Fun but serious mathematics books to gift advanced undergraduates.

I am looking for fun, interesting mathematics textbooks which would make good studious holiday gifts for advanced mathematics undergraduates or beginning graduate students. They should be serious but also readable.

In particular, I am looking for readable books on more obscure topics not covered in a standard undergraduate curriculum which students may not have previously heard of or thought to study.

Some examples of suggestions I’ve liked so far:

  • On Numbers and Games, by John Conway.
  • Groups, Graphs and Trees: An Introduction to the Geometry of Infinite Groups, by John Meier.
  • Ramsey Theory on the Integers, by Bruce Landman.

I am not looking for pop math books, Gödel, Escher, Bach, or anything of that nature.

I am also not looking for books on ‘core’ subjects unless the content is restricted to a subdiscipline which is not commonly studied by undergrads (e.g., Finite Group Theory by Isaacs would be good, but Abstract Algebra by Dummit and Foote would not).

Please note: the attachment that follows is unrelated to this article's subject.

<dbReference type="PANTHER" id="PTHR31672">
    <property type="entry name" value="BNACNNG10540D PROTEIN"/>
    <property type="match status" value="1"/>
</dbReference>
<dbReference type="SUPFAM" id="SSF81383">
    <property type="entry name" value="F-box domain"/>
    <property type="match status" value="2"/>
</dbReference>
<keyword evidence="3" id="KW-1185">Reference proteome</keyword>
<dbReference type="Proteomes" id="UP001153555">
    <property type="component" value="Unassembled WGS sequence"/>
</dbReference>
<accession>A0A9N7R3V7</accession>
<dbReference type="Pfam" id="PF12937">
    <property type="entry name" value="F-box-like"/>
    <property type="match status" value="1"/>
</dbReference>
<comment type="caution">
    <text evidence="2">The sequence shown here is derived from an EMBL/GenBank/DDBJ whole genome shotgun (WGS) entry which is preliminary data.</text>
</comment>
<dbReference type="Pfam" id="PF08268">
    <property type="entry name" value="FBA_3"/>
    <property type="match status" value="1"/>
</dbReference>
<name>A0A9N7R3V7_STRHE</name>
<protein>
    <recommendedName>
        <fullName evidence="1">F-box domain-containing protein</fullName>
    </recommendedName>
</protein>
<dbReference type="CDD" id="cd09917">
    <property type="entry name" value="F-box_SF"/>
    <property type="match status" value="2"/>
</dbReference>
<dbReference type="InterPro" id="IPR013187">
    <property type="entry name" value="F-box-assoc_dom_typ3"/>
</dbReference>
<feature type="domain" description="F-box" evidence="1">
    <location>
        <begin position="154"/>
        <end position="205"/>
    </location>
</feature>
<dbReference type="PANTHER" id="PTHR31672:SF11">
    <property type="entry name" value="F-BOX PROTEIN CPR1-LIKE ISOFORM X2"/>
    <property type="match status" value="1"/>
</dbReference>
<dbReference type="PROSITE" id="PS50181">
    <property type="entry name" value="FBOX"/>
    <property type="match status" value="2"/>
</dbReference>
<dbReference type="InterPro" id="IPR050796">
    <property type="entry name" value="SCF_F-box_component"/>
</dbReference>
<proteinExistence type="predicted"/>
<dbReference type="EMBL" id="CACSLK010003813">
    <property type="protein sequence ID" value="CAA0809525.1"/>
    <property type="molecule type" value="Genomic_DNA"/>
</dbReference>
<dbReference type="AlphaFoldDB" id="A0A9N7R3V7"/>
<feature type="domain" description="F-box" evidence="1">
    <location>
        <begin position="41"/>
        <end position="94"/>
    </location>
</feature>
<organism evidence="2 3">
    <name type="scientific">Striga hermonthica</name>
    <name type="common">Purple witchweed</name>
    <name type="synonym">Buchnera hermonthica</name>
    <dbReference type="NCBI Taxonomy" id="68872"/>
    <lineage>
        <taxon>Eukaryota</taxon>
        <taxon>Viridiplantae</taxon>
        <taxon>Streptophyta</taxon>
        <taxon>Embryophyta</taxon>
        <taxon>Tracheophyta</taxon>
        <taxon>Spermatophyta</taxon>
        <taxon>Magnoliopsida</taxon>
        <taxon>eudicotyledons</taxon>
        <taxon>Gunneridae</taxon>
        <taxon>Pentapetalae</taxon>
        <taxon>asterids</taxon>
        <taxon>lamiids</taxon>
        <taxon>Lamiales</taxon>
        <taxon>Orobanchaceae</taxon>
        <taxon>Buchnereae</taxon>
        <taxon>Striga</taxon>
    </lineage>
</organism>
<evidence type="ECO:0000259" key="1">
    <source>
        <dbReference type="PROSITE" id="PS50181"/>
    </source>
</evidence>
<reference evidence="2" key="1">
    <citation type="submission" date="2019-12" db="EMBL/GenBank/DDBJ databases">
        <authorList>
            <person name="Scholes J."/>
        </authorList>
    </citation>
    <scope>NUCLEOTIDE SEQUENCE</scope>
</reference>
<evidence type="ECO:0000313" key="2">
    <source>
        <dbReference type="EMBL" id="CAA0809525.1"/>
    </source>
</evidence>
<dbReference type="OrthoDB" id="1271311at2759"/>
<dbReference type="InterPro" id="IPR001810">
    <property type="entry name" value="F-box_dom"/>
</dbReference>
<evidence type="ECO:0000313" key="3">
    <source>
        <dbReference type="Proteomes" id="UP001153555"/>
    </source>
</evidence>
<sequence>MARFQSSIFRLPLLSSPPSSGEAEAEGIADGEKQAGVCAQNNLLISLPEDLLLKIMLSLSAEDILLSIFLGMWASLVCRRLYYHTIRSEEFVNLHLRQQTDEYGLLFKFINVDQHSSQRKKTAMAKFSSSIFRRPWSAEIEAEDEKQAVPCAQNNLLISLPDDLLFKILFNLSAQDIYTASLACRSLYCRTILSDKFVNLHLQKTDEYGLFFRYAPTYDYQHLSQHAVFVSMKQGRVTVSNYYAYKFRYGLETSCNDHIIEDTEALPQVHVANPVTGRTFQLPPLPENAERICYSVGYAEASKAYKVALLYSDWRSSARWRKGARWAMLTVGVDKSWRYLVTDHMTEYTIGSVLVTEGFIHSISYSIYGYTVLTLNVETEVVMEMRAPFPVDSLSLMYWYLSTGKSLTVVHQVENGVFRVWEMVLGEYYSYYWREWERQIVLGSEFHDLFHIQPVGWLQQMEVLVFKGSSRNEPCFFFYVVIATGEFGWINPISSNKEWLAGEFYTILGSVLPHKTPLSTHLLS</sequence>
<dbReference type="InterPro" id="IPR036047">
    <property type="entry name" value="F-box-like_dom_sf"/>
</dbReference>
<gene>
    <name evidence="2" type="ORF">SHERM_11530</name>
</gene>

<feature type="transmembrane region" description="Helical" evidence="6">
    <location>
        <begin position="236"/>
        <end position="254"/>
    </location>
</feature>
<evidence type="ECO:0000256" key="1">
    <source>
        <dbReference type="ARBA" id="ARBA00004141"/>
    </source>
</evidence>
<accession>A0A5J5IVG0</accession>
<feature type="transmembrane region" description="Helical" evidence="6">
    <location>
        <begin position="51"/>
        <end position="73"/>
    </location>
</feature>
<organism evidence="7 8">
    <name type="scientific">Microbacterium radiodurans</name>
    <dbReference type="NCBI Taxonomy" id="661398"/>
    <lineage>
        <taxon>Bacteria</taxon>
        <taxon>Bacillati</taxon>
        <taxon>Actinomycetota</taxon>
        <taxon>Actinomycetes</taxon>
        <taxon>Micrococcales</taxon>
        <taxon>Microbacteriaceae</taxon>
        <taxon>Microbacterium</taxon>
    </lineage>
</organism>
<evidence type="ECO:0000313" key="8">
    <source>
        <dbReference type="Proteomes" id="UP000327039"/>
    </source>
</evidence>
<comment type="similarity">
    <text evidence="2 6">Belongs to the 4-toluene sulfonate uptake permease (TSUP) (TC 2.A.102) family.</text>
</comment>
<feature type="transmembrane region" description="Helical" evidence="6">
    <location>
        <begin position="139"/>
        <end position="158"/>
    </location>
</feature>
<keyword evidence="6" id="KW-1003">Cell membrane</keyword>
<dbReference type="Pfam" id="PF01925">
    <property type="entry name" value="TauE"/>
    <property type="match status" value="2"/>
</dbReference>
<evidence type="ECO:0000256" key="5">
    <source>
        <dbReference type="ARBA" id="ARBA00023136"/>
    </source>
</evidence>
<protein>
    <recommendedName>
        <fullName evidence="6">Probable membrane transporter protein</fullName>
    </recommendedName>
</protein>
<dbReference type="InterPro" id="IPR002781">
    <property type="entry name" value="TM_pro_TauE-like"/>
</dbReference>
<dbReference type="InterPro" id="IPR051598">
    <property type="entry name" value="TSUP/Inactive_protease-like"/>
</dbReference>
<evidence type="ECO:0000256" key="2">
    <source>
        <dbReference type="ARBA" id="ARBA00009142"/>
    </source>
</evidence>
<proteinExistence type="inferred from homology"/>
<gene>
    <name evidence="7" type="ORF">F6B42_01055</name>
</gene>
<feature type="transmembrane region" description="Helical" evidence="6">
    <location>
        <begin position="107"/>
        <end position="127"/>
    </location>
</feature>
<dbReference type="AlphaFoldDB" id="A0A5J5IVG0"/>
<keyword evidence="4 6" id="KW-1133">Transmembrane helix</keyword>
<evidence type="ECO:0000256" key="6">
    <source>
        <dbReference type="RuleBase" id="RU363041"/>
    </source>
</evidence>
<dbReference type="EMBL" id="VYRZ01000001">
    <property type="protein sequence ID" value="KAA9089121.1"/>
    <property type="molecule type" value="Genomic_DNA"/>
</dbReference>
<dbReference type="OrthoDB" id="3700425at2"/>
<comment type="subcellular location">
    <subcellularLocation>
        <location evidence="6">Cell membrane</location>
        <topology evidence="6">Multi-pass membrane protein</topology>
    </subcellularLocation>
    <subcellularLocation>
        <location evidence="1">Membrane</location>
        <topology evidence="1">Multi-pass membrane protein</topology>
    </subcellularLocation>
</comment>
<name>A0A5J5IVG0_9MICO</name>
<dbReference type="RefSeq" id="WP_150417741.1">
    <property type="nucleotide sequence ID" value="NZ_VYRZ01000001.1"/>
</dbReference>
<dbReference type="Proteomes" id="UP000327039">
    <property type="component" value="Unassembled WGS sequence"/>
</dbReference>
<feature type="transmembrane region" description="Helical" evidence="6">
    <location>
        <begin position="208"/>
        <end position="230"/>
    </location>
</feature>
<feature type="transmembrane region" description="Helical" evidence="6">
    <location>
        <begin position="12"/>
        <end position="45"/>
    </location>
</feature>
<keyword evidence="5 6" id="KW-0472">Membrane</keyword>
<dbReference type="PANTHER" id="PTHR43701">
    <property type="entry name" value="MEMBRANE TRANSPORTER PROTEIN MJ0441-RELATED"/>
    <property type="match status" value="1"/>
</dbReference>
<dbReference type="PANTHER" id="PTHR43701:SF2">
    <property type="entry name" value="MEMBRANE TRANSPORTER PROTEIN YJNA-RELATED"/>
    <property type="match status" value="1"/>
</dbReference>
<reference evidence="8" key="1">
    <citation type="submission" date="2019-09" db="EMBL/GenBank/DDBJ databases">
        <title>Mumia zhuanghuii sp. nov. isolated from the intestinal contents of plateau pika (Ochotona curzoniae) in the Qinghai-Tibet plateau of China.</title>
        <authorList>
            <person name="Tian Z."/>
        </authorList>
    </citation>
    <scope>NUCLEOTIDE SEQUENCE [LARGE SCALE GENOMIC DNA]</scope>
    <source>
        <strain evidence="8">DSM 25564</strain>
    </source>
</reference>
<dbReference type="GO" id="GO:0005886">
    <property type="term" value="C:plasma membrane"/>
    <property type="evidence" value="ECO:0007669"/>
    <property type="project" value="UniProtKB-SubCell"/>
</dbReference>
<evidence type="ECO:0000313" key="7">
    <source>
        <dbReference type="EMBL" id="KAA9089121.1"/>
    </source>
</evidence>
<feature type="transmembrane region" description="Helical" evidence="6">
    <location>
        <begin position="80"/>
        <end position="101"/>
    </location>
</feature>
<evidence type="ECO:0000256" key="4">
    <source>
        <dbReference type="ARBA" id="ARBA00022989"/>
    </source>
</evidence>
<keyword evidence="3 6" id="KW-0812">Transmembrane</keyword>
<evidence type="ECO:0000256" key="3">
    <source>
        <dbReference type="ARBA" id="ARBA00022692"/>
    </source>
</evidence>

Answer

  • Check into Generatingfunctionology by Herbert Wilf.

    From the linked (author’s) site, the second edition is available for downloading as a pdf. There is also a link to the third edition, available for purchase.

    It’s a very helpful, useful, readable, fun, (and short!) book that a student could conceivably cover over winter break.


  • Another promising book by John Conway (et. al.) is The Symmetries of Things, which may very well be of interest to students.

  • One additional suggestion, as it is a classic well worth being placed on any serious student’s bookshelf: How to Solve It by Georg Polya.

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